The Doomed Voyage

Nearly one hundred years ago in late 1915, war-time London was cold and gloomy in mid-December. It was one week before Christmas when the SS Persia sounded her horn and pulled away from the dock to sail down the Thames on her way to India, half a world away in the steamy tropics.



On board was a diverse mix of military (mainly officers) going out to postings in far flung parts of the British Empire, wives and children going out to India to be reunited with their fathers administering the Empire, there were Belgian nuns heading out to India, a team of YMCA staff heading to Egypt, missionaries, an American diplomat, business executives, the entourage of a maharajah, an Indian gentlemen having just had his case heard at the Privy Council, civil engineers, doctors, nurses, the headmistress of a Bombay school and a miscellany of other professions. The group that was under-represented was tourists for the run had become dangerous and wartime was not a time for the frivolity of viewing the pyramids or going tiger hunting in up-country India.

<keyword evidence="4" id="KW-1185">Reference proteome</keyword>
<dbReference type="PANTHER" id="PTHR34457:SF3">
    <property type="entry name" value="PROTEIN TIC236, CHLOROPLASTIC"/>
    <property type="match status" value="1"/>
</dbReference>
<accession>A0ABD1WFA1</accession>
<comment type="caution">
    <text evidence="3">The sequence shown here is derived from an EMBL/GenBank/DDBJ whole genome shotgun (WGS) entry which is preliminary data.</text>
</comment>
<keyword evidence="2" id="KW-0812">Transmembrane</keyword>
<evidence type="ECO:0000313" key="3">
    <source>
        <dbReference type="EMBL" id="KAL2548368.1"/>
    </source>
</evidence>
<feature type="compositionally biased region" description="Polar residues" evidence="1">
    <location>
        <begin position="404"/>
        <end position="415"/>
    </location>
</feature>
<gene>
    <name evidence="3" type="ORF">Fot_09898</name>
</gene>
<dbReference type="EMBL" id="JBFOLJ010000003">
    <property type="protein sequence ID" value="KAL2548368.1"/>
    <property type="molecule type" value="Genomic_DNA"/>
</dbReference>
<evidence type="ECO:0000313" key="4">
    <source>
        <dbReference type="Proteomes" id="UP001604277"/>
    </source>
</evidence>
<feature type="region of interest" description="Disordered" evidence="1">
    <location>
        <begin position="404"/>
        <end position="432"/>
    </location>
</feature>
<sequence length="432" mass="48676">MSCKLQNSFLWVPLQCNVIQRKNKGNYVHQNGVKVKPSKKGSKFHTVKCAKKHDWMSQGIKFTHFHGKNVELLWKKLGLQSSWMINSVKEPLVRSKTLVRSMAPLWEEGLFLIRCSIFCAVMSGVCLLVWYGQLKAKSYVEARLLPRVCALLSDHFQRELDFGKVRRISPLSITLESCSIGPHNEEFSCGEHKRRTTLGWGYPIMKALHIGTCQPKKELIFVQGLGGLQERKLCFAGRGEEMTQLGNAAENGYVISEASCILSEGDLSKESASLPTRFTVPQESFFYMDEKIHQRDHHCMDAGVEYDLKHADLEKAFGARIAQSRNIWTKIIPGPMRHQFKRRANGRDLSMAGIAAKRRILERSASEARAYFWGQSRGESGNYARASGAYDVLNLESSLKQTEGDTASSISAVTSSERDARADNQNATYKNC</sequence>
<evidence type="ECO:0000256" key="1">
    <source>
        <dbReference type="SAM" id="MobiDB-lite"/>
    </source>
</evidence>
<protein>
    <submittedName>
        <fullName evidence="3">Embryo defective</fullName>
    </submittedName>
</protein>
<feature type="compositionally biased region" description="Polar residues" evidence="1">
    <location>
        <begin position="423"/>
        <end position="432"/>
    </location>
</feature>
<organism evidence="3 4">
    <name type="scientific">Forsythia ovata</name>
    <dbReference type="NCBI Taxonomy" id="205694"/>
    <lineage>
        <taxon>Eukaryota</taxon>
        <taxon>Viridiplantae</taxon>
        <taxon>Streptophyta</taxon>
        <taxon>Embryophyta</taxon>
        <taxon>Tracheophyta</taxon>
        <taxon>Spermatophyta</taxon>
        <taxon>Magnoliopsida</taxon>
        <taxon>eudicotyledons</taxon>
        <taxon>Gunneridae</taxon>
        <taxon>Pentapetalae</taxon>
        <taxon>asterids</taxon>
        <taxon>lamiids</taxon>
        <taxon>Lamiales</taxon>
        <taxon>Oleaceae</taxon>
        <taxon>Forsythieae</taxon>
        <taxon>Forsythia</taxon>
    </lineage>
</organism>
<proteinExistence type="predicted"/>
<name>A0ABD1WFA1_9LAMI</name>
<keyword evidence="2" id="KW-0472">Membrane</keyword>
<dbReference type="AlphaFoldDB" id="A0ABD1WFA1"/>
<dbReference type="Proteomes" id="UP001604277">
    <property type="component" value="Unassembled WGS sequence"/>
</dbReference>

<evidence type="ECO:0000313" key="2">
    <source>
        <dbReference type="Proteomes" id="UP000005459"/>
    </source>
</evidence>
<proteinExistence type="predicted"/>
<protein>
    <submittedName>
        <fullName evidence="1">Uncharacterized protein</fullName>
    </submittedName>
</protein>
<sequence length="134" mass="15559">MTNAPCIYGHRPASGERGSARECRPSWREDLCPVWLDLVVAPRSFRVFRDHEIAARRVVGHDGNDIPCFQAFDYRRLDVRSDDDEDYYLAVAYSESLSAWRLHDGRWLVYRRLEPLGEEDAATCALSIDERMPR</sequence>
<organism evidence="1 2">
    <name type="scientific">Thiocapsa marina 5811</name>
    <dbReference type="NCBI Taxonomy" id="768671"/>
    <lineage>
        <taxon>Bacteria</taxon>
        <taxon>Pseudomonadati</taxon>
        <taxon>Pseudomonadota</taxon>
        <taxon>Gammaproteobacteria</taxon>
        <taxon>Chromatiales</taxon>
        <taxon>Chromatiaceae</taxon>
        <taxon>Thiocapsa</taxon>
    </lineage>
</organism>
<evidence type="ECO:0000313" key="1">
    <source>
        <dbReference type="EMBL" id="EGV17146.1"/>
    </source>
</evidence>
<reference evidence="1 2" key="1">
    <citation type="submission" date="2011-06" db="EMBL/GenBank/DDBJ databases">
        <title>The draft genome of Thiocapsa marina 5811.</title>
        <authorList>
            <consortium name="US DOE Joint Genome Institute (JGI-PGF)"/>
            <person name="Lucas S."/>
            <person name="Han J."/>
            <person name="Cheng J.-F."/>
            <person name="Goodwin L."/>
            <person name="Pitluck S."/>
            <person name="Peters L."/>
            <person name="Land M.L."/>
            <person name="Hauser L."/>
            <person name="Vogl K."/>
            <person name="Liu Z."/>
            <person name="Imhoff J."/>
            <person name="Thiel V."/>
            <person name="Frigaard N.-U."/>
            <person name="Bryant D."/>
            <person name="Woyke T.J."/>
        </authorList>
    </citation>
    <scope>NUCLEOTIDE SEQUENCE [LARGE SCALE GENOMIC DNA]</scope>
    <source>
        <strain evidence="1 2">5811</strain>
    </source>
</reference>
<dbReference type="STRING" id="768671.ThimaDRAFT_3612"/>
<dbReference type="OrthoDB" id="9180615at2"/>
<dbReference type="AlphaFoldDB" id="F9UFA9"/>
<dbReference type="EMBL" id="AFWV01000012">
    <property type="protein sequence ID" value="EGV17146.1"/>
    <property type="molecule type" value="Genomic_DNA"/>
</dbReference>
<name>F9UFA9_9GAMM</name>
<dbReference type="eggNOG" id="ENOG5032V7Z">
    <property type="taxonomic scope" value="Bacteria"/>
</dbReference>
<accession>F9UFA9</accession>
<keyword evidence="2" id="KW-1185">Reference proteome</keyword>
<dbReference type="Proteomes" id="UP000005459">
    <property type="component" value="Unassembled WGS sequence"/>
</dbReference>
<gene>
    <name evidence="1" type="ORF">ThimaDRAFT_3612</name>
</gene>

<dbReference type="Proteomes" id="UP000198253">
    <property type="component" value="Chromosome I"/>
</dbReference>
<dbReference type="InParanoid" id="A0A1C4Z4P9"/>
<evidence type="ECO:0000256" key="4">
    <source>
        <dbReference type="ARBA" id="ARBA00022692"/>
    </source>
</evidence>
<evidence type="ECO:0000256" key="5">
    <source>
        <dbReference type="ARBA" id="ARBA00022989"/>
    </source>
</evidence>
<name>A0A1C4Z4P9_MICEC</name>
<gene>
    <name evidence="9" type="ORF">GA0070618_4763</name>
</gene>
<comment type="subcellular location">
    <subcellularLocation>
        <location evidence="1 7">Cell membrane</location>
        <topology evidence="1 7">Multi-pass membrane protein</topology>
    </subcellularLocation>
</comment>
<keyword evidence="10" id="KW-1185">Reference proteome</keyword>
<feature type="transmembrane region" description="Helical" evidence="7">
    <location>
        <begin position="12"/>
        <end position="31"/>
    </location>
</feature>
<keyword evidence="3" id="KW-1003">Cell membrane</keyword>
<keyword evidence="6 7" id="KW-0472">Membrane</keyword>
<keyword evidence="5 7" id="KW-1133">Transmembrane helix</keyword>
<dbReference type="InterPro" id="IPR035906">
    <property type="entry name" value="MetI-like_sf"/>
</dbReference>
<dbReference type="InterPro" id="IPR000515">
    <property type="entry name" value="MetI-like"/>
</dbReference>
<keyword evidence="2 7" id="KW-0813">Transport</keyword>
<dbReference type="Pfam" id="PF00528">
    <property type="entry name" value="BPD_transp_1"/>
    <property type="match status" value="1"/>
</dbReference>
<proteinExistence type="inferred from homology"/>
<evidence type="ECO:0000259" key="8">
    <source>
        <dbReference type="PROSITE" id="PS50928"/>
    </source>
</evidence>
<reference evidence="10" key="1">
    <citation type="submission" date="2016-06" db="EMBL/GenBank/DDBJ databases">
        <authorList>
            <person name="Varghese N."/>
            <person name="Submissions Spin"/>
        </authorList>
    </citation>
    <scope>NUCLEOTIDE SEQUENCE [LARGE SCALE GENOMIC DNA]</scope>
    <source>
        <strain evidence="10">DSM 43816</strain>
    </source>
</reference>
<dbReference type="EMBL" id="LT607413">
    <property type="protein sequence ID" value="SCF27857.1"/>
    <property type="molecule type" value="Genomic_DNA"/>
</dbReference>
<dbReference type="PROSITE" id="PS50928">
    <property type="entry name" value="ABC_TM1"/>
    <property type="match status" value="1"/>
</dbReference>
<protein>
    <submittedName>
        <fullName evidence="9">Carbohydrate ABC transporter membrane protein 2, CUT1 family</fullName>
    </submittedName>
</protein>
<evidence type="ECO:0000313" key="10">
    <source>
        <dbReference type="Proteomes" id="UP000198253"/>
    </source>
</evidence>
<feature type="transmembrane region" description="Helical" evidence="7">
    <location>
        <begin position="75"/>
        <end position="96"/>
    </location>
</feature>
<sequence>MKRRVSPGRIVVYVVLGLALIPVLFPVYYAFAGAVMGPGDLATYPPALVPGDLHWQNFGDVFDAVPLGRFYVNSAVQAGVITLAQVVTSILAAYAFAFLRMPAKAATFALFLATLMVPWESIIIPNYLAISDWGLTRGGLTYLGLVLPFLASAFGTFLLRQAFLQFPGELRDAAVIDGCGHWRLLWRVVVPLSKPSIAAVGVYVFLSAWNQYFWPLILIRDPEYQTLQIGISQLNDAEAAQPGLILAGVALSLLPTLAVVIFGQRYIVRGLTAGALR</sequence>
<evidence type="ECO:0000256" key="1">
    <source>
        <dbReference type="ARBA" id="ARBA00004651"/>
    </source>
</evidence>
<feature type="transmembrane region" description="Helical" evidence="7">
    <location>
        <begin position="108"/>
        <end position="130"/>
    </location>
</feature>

SS Persia was on the 'Empire Run' for 15 years that traveled between London and Bombay. In that time she had clocked up over 70 return voyages. 


She departed from London, from the docks at Tilbury, on the 18th December 1915 under the command of Commodore W.H.S. Hall R.N.R. Her first stop was Gibraltar, followed by Marseilles, where she spent Christmas. Leaving Marseilles on the 26th December she sailed on to Malta and then headed across the broad expanse of the Eastern Mediterranean heading towards the entrance to the Suez Canal at Port Said.



Beyond the Suez Canal she was to stop at Port Said, Aden and Karachi. The ship was carrying 184 passengers and 3,166 tons (by measure not weight) of general cargo - 549 tons of cement, 100 tons of railway ‘chairs’, 39 tons of iron bars and paint, 750 tons of provisions, draperies and fine goods, books and medicines, 160 tons of baggage and 1,577 tons of mails. 

However the canal was not to be traversed ever again by the SS Persia for she was torpedoed without warning by the German submarine U38, 115km (71 miles) south east by south from Cape Martello, Crete. The port boiler blew up five minutes after the attack and she sank rapidly, taking with her 334 of the 501 persons aboard. 

 

 

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